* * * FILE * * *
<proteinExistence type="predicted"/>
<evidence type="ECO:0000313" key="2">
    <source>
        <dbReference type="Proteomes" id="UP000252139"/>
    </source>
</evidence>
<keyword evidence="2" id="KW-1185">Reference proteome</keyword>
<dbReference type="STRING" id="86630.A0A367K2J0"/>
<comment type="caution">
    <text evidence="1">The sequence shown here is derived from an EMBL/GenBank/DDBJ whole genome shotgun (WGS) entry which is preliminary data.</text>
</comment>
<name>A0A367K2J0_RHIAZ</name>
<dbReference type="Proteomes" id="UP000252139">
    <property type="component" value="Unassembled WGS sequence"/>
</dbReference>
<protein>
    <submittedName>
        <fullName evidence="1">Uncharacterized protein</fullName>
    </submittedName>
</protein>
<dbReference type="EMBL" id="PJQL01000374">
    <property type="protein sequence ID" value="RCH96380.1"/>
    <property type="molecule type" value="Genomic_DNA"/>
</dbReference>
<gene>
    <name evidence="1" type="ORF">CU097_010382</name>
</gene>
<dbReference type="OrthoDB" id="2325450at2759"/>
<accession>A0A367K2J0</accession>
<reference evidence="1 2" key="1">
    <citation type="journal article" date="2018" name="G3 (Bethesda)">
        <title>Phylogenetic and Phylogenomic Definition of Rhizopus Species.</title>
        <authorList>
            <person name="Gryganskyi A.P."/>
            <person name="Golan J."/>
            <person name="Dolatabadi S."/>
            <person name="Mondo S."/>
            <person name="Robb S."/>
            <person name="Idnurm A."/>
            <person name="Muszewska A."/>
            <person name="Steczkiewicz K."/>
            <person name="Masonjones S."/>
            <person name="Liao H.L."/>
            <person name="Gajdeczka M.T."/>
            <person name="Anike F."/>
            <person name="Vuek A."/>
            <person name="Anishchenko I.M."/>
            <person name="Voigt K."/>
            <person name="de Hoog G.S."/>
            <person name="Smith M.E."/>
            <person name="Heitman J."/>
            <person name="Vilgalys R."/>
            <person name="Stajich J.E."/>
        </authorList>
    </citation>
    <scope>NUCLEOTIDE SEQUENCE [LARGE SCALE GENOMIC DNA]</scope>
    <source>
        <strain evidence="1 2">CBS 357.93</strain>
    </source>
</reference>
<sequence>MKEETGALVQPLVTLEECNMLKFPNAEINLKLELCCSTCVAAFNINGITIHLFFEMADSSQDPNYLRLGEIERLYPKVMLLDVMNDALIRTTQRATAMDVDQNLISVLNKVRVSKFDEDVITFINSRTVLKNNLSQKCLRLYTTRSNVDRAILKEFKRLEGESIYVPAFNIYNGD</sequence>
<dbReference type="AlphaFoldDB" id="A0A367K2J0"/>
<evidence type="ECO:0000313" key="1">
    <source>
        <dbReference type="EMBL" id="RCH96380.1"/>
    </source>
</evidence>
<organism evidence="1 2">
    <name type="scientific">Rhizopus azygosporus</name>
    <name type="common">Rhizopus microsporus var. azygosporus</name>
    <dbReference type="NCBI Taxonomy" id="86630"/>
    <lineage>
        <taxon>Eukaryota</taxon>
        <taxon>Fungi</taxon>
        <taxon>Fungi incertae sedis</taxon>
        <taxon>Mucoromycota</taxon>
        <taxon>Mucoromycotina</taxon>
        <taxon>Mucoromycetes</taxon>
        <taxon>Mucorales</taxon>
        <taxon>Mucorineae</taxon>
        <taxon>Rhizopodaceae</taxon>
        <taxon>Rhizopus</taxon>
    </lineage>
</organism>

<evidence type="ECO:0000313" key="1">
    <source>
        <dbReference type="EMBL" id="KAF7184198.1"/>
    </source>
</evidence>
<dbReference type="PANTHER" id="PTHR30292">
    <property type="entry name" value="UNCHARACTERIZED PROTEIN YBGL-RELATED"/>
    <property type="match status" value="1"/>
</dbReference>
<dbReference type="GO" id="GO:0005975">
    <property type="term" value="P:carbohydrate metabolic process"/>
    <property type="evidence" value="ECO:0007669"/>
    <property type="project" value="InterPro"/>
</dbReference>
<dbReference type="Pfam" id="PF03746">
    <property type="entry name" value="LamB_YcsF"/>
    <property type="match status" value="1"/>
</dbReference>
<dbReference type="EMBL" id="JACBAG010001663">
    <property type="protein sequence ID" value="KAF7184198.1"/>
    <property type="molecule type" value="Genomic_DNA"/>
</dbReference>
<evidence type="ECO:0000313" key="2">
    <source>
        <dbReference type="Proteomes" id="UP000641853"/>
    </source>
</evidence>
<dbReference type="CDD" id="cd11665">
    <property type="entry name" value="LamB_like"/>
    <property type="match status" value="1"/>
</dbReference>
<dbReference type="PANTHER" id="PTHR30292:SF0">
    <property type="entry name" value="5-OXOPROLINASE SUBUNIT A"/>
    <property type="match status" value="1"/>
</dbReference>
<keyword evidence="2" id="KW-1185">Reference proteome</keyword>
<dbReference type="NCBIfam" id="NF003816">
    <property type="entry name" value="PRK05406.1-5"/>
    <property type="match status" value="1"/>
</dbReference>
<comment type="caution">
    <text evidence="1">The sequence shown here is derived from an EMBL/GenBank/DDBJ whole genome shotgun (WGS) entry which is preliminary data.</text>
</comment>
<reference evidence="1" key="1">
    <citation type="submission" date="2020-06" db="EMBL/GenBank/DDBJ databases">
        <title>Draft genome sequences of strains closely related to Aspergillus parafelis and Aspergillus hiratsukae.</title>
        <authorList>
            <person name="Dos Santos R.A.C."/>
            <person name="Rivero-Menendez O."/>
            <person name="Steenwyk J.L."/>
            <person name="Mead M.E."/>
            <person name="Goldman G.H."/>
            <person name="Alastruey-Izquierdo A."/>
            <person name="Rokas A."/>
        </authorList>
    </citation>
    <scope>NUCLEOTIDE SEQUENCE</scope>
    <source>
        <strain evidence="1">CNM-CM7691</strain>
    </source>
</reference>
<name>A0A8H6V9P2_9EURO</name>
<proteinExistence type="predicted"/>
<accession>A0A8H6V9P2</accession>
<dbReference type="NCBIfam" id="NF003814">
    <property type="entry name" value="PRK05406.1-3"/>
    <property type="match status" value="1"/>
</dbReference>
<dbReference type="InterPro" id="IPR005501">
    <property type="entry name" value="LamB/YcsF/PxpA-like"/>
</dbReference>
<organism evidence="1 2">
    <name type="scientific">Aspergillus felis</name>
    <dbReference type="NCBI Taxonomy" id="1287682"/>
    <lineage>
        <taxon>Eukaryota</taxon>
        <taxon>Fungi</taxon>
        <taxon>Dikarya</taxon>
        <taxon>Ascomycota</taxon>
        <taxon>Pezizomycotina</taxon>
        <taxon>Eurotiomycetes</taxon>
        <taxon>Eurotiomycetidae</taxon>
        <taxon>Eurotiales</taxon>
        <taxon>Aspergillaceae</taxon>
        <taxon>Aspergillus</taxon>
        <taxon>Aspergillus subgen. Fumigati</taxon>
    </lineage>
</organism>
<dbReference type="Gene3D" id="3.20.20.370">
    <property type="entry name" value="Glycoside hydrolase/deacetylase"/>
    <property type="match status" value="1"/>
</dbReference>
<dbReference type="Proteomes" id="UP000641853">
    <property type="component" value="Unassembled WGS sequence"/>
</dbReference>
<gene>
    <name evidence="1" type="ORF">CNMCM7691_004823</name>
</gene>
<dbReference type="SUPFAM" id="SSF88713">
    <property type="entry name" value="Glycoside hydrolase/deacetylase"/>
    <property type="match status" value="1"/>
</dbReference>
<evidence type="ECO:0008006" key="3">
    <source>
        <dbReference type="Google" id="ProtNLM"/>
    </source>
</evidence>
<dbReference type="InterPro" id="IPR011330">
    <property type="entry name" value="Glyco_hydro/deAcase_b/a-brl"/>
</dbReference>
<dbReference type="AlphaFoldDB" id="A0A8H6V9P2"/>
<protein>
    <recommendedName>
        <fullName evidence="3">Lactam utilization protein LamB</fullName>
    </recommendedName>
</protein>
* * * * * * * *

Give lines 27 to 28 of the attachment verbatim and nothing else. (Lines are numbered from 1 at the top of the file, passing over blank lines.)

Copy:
</gene>
<dbReference type="OrthoDB" id="2325450at2759"/>